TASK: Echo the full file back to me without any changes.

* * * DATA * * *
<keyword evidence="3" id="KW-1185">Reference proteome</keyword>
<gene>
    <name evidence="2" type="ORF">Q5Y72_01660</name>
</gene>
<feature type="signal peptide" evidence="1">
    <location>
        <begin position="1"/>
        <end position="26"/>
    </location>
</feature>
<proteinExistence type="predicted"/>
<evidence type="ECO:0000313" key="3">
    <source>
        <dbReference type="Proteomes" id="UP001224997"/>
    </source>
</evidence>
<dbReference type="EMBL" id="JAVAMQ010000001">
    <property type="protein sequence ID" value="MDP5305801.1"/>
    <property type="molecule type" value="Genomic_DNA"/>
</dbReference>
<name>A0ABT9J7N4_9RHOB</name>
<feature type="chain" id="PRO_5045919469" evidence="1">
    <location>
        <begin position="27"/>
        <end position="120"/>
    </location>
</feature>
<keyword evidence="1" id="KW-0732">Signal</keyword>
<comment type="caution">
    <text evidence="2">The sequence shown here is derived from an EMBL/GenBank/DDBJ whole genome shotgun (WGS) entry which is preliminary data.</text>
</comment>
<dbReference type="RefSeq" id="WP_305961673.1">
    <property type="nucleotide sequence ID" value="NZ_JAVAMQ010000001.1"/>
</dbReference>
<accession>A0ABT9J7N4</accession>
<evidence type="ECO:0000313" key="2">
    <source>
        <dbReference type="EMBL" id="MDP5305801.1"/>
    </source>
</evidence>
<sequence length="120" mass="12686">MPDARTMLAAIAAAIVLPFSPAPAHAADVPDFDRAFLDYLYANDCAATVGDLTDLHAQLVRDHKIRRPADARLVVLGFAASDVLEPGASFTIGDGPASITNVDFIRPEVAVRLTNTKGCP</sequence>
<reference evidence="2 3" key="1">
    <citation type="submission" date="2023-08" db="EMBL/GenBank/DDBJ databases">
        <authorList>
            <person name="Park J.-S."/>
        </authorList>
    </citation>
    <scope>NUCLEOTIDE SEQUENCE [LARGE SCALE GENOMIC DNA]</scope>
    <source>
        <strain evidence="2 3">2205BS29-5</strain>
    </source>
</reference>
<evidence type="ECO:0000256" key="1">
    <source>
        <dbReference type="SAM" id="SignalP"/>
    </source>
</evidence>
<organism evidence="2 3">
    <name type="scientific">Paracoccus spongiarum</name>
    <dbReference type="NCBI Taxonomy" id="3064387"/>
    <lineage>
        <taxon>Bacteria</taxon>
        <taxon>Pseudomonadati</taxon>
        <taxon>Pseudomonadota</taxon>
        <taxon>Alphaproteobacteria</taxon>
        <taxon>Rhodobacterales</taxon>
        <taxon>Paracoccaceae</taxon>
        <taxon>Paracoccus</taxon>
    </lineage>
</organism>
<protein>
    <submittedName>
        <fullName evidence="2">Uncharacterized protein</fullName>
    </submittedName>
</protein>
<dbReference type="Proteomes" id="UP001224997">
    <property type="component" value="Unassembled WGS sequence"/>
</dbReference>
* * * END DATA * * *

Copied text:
<keyword evidence="3" id="KW-1185">Reference proteome</keyword>
<gene>
    <name evidence="2" type="ORF">Q5Y72_01660</name>
</gene>
<feature type="signal peptide" evidence="1">
    <location>
        <begin position="1"/>
        <end position="26"/>
    </location>
</feature>
<proteinExistence type="predicted"/>
<evidence type="ECO:0000313" key="3">
    <source>
        <dbReference type="Proteomes" id="UP001224997"/>
    </source>
</evidence>
<dbReference type="EMBL" id="JAVAMQ010000001">
    <property type="protein sequence ID" value="MDP5305801.1"/>
    <property type="molecule type" value="Genomic_DNA"/>
</dbReference>
<name>A0ABT9J7N4_9RHOB</name>
<feature type="chain" id="PRO_5045919469" evidence="1">
    <location>
        <begin position="27"/>
        <end position="120"/>
    </location>
</feature>
<keyword evidence="1" id="KW-0732">Signal</keyword>
<comment type="caution">
    <text evidence="2">The sequence shown here is derived from an EMBL/GenBank/DDBJ whole genome shotgun (WGS) entry which is preliminary data.</text>
</comment>
<dbReference type="RefSeq" id="WP_305961673.1">
    <property type="nucleotide sequence ID" value="NZ_JAVAMQ010000001.1"/>
</dbReference>
<accession>A0ABT9J7N4</accession>
<evidence type="ECO:0000313" key="2">
    <source>
        <dbReference type="EMBL" id="MDP5305801.1"/>
    </source>
</evidence>
<sequence length="120" mass="12686">MPDARTMLAAIAAAIVLPFSPAPAHAADVPDFDRAFLDYLYANDCAATVGDLTDLHAQLVRDHKIRRPADARLVVLGFAASDVLEPGASFTIGDGPASITNVDFIRPEVAVRLTNTKGCP</sequence>
<reference evidence="2 3" key="1">
    <citation type="submission" date="2023-08" db="EMBL/GenBank/DDBJ databases">
        <authorList>
            <person name="Park J.-S."/>
        </authorList>
    </citation>
    <scope>NUCLEOTIDE SEQUENCE [LARGE SCALE GENOMIC DNA]</scope>
    <source>
        <strain evidence="2 3">2205BS29-5</strain>
    </source>
</reference>
<evidence type="ECO:0000256" key="1">
    <source>
        <dbReference type="SAM" id="SignalP"/>
    </source>
</evidence>
<organism evidence="2 3">
    <name type="scientific">Paracoccus spongiarum</name>
    <dbReference type="NCBI Taxonomy" id="3064387"/>
    <lineage>
        <taxon>Bacteria</taxon>
        <taxon>Pseudomonadati</taxon>
        <taxon>Pseudomonadota</taxon>
        <taxon>Alphaproteobacteria</taxon>
        <taxon>Rhodobacterales</taxon>
        <taxon>Paracoccaceae</taxon>
        <taxon>Paracoccus</taxon>
    </lineage>
</organism>
<protein>
    <submittedName>
        <fullName evidence="2">Uncharacterized protein</fullName>
    </submittedName>
</protein>
<dbReference type="Proteomes" id="UP001224997">
    <property type="component" value="Unassembled WGS sequence"/>
</dbReference>